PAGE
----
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Ships battle ice as Great Lakes shipping season wraps up

The tugboat Helen H. breaks up ice in the Duluth Harbor on Thursday to clear a path for the laker Baie Comeau as it departs with a load of iron ore pellets. The ice has been unusually hard on lakers as they attempt to finish work before the shipping season ends on Wednesday. (Bob King /

It's a fight against the ice to keep the Great Lakes shipping season open, and Mike Ojard and his tug boats are being tested.

"I'm 68," the owner of Heritage Marine said. "I've never seen a winter like this."

Extreme cold for most of December and into the New Year has meant slow-going for ships trying to work before the Soo Locks close on Wednesday. If they don't make the window for deliveries or layups, they'll be stuck until the next shipping season opens in late March.

"There's so much ice," Ojard said.

His Knife River-based team had to perform double duty Thursday in escorting the Baie Comeau out of the harbor. Although the U.S. Coast Guard's cutter, the Alder, returned from Thunder Bay, Ontario, overnight, it was moored in Duluth. So Heritage Marine had to break ice and help guide the ship under the Aerial Lift Bridge and out to open water.

"It's just nuts," Ojard said. "This has been a killer. The cold is hard on equipment. You can't believe the vibration on the hull and propeller from the ice."

Eight ships that were active during the shipping season are planning layovers in the Twin Ports. Four have arrived while four remain in operation. The Presque Isle was in Detroit on Thursday. The Cason J. Callaway was in Sandusky, Ohio. The Mesabi Miner was on Lake Michigan and is underway, despite having its hull pierced in an accident with a Coast Guard cutter on Sunday. The Kaye Barker was near the Soo Locks with a plan to get one more load of ore in Silver Bay.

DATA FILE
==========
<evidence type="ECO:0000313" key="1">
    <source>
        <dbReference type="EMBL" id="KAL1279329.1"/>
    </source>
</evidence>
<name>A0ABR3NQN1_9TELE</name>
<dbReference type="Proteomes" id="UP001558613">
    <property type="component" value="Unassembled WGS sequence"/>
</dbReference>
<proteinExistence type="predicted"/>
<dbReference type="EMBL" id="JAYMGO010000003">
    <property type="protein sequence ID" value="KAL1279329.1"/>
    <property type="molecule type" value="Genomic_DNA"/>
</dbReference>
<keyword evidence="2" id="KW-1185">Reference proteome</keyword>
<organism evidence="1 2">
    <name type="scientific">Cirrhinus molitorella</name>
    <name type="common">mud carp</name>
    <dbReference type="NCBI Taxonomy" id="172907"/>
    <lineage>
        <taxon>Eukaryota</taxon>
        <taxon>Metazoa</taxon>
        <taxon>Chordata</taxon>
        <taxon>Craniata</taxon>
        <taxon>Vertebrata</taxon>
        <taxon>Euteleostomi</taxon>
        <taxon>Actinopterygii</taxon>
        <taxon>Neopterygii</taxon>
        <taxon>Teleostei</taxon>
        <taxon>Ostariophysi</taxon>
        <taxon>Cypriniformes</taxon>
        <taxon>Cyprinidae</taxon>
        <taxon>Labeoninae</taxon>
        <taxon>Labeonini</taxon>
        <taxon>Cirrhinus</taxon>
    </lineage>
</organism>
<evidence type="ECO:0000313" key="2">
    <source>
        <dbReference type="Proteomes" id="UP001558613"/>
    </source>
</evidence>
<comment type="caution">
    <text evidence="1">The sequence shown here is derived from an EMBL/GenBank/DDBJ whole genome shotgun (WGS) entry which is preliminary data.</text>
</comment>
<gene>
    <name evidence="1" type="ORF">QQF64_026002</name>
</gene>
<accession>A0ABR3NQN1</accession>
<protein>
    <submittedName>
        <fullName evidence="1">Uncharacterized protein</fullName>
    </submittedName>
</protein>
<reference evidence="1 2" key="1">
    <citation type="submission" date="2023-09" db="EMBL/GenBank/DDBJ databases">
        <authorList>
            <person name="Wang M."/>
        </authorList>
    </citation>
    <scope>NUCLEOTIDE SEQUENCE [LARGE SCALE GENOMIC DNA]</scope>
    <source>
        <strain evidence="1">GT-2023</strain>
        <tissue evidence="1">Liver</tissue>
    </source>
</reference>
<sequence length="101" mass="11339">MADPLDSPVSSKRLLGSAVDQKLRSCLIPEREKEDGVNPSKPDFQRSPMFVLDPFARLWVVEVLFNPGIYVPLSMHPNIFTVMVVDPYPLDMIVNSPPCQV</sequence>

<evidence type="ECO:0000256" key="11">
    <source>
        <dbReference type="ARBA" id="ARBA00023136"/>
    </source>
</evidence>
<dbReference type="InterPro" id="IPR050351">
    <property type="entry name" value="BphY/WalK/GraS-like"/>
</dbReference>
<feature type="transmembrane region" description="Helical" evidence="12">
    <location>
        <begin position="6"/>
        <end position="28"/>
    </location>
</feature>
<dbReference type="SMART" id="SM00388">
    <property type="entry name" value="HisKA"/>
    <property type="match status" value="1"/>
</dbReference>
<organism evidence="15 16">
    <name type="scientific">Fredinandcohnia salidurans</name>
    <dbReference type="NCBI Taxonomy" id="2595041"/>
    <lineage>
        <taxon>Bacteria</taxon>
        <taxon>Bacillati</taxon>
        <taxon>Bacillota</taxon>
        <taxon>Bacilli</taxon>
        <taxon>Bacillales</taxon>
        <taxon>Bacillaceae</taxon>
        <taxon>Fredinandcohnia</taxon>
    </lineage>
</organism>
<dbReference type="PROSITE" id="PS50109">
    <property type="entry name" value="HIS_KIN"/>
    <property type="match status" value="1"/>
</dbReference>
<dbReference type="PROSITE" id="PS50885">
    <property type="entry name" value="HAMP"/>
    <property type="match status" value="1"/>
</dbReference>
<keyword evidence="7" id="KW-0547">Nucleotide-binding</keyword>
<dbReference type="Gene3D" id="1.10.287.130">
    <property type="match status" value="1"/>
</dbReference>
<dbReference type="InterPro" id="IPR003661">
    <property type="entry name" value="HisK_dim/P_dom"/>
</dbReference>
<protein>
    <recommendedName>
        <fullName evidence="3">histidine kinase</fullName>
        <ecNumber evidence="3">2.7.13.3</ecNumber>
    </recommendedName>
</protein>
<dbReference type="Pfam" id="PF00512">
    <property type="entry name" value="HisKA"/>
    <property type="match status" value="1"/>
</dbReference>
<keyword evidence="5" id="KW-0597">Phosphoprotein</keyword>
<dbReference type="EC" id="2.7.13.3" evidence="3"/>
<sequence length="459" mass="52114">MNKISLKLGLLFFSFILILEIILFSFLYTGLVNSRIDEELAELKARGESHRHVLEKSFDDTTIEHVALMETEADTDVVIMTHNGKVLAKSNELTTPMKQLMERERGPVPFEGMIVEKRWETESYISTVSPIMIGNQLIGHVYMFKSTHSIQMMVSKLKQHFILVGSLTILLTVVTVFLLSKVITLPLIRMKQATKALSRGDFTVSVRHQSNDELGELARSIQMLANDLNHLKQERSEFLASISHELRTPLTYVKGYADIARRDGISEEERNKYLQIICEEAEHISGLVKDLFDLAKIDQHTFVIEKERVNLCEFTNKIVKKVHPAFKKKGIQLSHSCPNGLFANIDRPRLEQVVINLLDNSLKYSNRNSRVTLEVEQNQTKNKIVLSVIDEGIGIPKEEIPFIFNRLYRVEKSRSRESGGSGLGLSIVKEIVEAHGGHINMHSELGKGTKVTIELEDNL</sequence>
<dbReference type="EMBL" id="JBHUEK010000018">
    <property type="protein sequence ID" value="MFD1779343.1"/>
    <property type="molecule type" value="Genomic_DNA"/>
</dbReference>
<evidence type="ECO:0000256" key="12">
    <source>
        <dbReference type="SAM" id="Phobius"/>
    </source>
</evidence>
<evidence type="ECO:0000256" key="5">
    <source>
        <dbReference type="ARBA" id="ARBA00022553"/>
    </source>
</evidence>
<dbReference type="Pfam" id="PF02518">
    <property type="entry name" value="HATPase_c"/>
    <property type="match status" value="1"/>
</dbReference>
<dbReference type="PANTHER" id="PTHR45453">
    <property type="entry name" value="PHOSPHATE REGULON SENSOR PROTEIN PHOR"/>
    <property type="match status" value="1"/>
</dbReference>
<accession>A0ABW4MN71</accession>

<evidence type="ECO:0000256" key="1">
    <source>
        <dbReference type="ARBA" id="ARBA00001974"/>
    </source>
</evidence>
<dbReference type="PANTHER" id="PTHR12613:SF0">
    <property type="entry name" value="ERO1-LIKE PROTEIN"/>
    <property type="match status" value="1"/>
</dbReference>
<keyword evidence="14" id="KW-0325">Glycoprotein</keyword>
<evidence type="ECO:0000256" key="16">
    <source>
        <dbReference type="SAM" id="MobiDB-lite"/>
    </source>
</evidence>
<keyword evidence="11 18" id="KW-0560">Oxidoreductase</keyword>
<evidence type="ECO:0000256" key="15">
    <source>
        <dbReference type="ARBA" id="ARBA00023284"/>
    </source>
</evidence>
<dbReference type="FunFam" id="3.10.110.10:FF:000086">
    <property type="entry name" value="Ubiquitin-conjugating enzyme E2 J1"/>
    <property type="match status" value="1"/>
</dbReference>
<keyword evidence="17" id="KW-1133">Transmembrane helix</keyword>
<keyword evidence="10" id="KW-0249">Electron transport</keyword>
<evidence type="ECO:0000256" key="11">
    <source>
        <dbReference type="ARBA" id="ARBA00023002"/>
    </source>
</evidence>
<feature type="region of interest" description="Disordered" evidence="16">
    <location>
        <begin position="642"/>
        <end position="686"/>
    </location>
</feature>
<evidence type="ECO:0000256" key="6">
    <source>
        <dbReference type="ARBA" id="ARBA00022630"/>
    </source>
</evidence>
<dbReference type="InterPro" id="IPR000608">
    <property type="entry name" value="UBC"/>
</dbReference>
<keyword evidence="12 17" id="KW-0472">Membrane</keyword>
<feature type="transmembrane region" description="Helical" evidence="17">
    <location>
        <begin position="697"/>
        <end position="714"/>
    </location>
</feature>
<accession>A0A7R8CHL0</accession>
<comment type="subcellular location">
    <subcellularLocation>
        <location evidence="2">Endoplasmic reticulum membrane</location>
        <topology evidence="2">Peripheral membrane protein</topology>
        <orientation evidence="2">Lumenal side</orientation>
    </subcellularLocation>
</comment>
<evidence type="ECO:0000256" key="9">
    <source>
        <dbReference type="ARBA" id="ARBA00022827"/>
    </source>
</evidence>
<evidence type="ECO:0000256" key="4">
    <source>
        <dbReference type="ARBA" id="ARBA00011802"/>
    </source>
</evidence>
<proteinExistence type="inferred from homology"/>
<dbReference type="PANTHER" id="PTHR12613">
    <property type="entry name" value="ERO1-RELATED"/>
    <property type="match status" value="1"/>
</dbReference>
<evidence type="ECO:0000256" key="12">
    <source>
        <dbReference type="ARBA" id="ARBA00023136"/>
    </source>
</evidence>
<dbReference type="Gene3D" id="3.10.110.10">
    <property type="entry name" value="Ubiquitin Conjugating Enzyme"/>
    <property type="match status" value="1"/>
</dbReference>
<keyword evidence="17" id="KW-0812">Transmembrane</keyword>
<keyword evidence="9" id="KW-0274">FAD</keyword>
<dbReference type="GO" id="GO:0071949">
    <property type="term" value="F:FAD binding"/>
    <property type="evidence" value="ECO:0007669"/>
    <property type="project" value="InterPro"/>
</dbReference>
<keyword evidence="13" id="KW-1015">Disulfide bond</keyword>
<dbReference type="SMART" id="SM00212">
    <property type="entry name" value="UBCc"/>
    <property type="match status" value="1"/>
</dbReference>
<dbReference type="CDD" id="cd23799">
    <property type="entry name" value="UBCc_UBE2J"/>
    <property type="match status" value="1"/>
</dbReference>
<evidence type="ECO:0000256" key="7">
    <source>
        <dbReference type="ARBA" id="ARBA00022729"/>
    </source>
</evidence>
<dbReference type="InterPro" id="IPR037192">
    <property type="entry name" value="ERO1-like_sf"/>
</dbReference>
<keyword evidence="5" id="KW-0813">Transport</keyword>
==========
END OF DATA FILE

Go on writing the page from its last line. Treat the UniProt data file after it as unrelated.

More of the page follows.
Tom Curelli, director of operations at Superior's Fraser Shipyards, said conditions on the lake and in the ports is what one would usually expect in late January or February, after the shipping season has closed.

"I've seen it like this but not this early," he said. "The ice is tough as steel, and it can cause some damage."

Ships occasionally miss making it in for scheduled layups, when Fraser's workers scramble to refurbish and ready ships for the next season a little more than two months away. One ship didn't get to the locks in time last year.

Curelli said work hasn't been slowed by the frigid weather. The ships that are already in came in early, allowing a head start.

The ice has been a problem across the Great Lakes. Sunday's collision between the Mesabi Miner and the Coast Guard cutter Hollyhock, clearing a path on upper Lake Michigan, left the laker with a puncture about 4 feet above its waterline, the Coast Guard reported. The Hollyhock had stern and fantail damage and is moored in St. Ignace, Mich., for a damage assessment.

Other ships have been trapped in ice or are moving extremely slowly through it, the Coast Guard reported. Coast Guard maps show 80 to 90 percent ice coverage on Lake Superior from Duluth through the Apostle Islands.

There's plenty of work to do to get all of the ships where they want to be, Ojard said. He'll be looking for the Laurentien today. The Mesabi Miner plans to load coal Saturday for a run to Taconite Harbor before laying up. The Algowood also is expected Saturday. The remaining ships expected for layup are scheduled to arrive Monday.

"We'll muscle our way through," Ojard said.